Giant 3 km Poem in the Desert in Google Earth

This is a big one! A poet wrote a 3 kilometer-wide message – visible from space – in the desert of northwest Chile. The message says “ni pena ni miedo” which translates in English to “neither shame nor fear“. The poet’s name is Raúl Zurita, and he used a bull dozer to write the message in the desert sand. According to an interview at Jacket Magazine (about half-way down the article), the poet “…doesn’t like abstract poetry. He says that in those days of brutality and distrust and terror, the reign of Pinochet, he began to imagine writing poems in the sky, on the faces of cliffs, in the desert. His words…are gradually fading away, joining thousands of men, women, and children who disappeared in fear and pain during the Pinochet years.” Fortunately, his words are now immortalized in satellite photos and Google Earth! Check out the entire message in Google Earth. It’s huge, and it’s really there – not a photoshop.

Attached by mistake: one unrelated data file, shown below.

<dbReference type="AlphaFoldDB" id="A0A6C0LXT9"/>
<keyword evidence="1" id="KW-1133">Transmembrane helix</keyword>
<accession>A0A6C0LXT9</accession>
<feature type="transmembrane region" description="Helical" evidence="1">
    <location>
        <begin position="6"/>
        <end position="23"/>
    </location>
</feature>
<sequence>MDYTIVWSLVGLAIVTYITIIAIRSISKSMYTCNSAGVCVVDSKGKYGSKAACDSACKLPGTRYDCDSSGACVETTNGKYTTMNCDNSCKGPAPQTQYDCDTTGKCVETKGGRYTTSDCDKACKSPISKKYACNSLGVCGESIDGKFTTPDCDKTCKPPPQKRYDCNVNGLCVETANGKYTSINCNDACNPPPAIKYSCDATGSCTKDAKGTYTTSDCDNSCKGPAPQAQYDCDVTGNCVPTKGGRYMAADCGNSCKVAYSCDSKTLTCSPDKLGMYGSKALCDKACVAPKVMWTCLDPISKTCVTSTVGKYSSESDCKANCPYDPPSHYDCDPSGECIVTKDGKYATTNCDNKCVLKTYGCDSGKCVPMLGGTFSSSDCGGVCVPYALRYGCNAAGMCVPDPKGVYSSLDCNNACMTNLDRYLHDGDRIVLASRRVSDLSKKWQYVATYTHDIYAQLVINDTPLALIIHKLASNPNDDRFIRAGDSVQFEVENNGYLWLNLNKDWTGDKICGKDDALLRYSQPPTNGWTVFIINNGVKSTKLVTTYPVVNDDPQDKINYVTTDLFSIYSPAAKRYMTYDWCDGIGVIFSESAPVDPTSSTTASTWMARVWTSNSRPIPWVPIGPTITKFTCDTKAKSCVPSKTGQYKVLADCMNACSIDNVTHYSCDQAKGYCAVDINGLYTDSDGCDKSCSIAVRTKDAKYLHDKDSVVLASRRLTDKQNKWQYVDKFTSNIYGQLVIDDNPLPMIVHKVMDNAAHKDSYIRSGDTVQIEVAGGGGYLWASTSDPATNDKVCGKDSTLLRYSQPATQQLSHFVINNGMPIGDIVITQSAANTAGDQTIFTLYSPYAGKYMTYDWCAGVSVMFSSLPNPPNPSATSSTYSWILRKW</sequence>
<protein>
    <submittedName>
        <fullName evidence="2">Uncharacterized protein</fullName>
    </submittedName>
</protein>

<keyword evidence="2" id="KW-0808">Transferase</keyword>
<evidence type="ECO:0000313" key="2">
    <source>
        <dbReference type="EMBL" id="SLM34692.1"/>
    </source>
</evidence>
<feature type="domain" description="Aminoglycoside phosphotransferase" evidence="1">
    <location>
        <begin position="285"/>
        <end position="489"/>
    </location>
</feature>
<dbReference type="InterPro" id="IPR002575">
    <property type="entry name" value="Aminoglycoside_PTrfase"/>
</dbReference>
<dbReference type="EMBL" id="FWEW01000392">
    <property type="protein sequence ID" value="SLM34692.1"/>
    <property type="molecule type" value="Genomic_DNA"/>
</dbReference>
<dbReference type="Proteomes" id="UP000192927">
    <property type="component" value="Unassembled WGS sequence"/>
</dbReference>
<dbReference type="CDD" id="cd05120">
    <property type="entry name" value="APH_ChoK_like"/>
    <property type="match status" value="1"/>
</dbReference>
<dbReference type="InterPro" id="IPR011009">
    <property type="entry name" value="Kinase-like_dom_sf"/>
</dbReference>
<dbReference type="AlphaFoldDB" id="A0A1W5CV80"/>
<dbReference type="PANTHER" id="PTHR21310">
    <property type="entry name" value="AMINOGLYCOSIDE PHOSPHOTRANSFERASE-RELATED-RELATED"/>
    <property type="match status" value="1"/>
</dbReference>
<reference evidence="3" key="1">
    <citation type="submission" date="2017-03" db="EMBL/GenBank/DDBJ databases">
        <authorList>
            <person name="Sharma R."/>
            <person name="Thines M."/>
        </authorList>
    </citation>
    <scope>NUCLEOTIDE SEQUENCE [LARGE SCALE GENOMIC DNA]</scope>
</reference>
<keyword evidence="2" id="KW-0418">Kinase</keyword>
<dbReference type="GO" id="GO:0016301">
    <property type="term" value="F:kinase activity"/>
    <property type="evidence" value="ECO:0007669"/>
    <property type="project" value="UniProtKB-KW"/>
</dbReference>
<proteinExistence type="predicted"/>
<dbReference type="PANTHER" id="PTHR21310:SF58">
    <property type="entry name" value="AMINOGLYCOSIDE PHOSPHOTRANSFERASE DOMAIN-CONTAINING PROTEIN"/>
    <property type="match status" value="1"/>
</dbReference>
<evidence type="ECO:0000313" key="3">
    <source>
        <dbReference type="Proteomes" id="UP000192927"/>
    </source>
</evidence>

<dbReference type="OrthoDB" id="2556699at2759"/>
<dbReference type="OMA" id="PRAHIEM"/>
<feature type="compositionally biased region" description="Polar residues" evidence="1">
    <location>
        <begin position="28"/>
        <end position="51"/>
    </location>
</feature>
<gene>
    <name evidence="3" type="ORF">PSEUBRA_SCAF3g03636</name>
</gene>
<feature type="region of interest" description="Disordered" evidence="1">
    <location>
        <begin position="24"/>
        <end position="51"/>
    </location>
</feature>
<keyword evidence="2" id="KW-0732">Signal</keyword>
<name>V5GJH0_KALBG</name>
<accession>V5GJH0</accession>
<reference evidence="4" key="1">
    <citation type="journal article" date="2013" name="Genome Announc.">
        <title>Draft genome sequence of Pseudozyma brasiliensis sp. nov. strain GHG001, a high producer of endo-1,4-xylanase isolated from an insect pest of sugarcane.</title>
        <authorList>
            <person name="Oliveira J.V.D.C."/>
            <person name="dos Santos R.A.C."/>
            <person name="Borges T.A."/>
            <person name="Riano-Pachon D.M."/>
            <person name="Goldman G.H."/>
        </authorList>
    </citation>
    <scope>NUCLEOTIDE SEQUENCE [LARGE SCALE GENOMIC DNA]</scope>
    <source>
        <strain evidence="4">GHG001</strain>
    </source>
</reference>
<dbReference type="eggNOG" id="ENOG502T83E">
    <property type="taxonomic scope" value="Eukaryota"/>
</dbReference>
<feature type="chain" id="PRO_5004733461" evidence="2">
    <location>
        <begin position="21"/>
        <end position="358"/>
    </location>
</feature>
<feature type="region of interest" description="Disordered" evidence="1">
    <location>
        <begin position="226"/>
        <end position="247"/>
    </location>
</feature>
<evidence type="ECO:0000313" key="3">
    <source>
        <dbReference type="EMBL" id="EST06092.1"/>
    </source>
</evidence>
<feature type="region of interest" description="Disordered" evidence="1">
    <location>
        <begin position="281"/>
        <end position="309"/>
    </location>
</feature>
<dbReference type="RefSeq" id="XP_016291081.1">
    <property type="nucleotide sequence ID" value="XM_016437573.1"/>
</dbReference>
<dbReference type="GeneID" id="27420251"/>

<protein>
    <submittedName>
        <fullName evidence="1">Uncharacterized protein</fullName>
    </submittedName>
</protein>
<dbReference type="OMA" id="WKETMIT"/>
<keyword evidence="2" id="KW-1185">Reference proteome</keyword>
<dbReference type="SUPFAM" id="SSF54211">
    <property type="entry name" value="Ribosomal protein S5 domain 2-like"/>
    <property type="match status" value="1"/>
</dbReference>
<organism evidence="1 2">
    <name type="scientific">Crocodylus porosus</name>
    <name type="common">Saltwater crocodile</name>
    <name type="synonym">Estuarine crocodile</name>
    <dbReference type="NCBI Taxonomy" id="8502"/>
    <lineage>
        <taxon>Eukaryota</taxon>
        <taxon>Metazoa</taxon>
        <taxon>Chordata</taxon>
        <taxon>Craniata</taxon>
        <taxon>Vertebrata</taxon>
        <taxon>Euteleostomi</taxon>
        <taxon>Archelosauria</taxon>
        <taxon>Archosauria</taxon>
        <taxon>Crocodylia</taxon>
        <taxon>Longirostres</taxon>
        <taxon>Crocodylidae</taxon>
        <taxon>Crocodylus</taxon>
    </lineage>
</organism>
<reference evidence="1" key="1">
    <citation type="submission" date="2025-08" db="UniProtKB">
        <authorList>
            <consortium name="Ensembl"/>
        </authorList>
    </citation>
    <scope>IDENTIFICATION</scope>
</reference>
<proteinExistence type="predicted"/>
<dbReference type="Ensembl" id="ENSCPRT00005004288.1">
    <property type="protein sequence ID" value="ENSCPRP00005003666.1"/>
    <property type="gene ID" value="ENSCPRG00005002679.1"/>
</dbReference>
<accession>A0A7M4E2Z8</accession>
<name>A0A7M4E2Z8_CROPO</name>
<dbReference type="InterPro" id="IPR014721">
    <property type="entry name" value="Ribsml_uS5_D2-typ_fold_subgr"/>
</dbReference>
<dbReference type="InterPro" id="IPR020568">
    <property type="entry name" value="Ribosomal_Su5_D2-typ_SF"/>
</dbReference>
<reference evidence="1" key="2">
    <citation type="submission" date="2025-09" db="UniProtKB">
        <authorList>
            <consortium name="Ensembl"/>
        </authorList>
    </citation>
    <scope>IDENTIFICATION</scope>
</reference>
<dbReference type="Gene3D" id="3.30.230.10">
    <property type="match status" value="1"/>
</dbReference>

3 km Message bulldozed in desert in Google Earth.  'ni pena ni miedo'
via the Google Earth Community – posted by ‘yipero’.

About Frank Taylor

Frank Taylor started the Google Earth Blog in July, 2005 shortly after Google Earth was first released. He has worked with 3D computer graphics and VR for many years and was very impressed with this exciting product. Frank completed a 5.5 year circumnavigation of the earth by sailboat in June 2015 which you can read about at Tahina Expedition, and is a licensed pilot, backpacker, diver, and photographer.


  1. David Ashby says:

    This could also be translated as “Neither PAIN nor Fear.”

  2. Sorry this looks cooked up. Notice the sun reflections coming from different angles.

  3. Pena can be translated as shame, sorrow. not pain as physical, but emotional.

  4. In chilean spanish “pena” means “sadness”…

  5. Hey Jim G, have you ever looked at google earth?
    Some parts of it have the sun coming from all sorts of places because the photos are taken at different times.
    What you think there is one big camera up there that can photograph the entire earth all at once?
    Think about it dude.

  6. hey, I heard about things like that written in the deserts, but it was a form for the natives to speak to the gods and let their message be seen to the stars and others to see what there is on earth. I think for the first writent message it’s the best words to send out there.

  7. Mr. Raúl Zurita, the poet, who had done this work, is really admirable. My best wishes to him and also to Google Earth for unearthing this.

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